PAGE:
Cricket South Africa were punished in April 2016 for failing to meet transformation targets. The Sports Minister said that they would not be allowed to bid to host any international tournaments as a result. Last September it was announced that a strict quota would be introduced, with a requirement that the cricket team needed to have at least six players of colour, two of whom were to be black Africans.
Abbott has said that he won’t use quotas as the excuse for his departure, but it would be naive to think that they hadn’t played a part.
“February would be four years since my international debut,” Abbott said after the recently concluded Test against Sri Lanka. “Ever since I played in South Africa, at every level, there has always been a quota system. I have never used it as an excuse and I won’t now. I need to pay bills, I need to buy groceries.”
Abbott’s captain, Faf du Plessis, expressed his disappointment at his decision, saying he didn’t really understand why he had made the call when he did, but du Plessis is acutely aware of the reasons players will give.
“Opportunity, money, transformation. There are a lot of factors guys will look at as their excuse or as their reason. What Kyle’s is, I am not sure. Every single reason is a concern. He is someone who has not been sure for a period of time. He wants security,” du Plessis said.
And it isn’t just Abbott who is walking away from the South African national side. Simon Harmer, who played Test cricket for South Africa in November 2015, has joined Essex. Stiaan van Zyl, who played for South Africa in August 2016, has signed for Sussex. Hardus Viljoen, who played his only Test against England in January last year, has signed for Derbyshire. Rilee Rousouw, who has been a fixture in South Africa’s limited overs side in recent months, will be joining Abbott at Hampshire. There is even talk of Dane Piedt, a player of colour, leaving South Africa for county cricket.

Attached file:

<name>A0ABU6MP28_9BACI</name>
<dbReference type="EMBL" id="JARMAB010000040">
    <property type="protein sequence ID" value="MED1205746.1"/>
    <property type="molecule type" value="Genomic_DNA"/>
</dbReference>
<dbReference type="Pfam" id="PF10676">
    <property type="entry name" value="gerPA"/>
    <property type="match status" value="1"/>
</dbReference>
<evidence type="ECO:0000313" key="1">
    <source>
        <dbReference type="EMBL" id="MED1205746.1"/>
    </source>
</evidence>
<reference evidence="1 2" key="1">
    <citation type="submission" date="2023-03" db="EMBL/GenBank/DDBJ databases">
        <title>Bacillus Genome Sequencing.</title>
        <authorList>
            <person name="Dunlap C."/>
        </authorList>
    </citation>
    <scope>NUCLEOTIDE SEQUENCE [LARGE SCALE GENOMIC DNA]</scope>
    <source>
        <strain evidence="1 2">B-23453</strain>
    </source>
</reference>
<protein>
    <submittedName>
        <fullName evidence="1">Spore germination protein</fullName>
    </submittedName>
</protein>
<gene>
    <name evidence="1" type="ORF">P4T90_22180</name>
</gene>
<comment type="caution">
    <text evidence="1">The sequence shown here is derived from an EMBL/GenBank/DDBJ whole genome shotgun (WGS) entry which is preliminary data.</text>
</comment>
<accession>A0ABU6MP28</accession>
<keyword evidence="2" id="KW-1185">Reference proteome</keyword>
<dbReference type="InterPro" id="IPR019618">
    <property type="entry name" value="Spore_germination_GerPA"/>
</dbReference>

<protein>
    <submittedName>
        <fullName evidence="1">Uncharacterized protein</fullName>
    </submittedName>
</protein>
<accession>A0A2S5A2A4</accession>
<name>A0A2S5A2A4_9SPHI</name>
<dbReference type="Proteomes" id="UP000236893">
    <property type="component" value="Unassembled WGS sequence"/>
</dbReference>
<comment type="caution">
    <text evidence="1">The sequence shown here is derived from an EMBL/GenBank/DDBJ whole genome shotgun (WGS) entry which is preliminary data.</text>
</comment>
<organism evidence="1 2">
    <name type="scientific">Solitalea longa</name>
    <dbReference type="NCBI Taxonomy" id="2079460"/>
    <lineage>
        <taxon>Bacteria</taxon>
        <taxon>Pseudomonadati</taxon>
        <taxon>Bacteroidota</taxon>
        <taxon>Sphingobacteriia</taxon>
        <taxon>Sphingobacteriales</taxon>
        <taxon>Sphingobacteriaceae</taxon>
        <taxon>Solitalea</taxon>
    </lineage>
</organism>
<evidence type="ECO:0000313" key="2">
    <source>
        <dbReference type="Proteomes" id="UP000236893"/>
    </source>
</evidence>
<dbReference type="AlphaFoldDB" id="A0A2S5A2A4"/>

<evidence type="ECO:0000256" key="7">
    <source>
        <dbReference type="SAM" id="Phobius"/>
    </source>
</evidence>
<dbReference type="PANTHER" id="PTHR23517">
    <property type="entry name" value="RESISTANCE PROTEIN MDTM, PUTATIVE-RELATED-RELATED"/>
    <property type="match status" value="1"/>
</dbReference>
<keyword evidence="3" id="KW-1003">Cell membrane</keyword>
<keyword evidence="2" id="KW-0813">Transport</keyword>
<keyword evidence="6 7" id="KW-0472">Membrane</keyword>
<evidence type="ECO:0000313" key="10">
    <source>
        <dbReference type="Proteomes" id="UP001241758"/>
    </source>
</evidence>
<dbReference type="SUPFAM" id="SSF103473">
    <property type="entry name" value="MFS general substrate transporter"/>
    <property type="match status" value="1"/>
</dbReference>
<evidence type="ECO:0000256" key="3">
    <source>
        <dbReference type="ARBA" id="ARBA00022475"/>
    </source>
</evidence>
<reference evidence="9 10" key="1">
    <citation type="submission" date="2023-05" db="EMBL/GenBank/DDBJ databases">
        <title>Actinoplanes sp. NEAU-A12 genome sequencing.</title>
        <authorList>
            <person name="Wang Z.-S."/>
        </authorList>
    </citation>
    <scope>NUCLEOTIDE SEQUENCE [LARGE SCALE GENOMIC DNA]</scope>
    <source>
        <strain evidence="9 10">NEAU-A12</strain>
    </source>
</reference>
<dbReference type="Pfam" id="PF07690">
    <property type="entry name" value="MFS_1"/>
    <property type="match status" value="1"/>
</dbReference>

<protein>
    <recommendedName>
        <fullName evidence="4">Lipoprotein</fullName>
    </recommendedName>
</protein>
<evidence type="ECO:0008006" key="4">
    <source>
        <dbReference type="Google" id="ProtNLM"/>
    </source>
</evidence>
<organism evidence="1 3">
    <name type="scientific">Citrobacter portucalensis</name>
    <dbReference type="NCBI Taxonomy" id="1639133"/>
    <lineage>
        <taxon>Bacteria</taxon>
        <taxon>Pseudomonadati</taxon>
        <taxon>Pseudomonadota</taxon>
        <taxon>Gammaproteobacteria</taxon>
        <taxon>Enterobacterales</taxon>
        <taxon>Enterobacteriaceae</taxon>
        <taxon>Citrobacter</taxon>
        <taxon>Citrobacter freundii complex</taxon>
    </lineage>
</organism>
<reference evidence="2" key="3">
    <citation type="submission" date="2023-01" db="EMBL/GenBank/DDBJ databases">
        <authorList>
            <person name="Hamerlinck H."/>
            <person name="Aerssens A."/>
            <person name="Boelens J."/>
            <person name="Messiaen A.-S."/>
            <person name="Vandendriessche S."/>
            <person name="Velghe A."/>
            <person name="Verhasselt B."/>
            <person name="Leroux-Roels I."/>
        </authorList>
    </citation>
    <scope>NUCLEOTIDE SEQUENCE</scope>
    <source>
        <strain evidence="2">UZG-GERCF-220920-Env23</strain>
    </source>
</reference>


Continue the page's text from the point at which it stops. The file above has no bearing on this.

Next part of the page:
This drain of talent from the South African system has become a full blown exodus, and while it may be only fringe players that, leave that will have an impact on the strength of domestic competitions that develop players for the international game. Cricket South Africa have started saying that the number of Kolpak players that appear in their domestic competitions may be restricted. They are certainly keen to do something, although their CEO, Haroon Lorgat, admits they are pretty powerless to stop this from happening.
“If somebody gives up their right to play for the Proteas, there’s not much more we can do,” Lorgat said. “Instead of crying over spilt milk, we will invest in future Proteas.”
While it is understandable for the cricketers and the counties involved to want to take advantage of this Kolpak ruling before it is no longer a possibility, it is a worry for English, South African and global cricket. While some Kolpak players can strengthen the English county competitions, too many and the chances of England qualified players to prove themselves are limited. For South Africa, their players choosing the financial security of a county deal that pays in sterling, should be a massive concern as it reduces their player pool and their bench strength. In fact, all cricket fans and boards should be concerned. A weaker South Africa is bad news for everyone.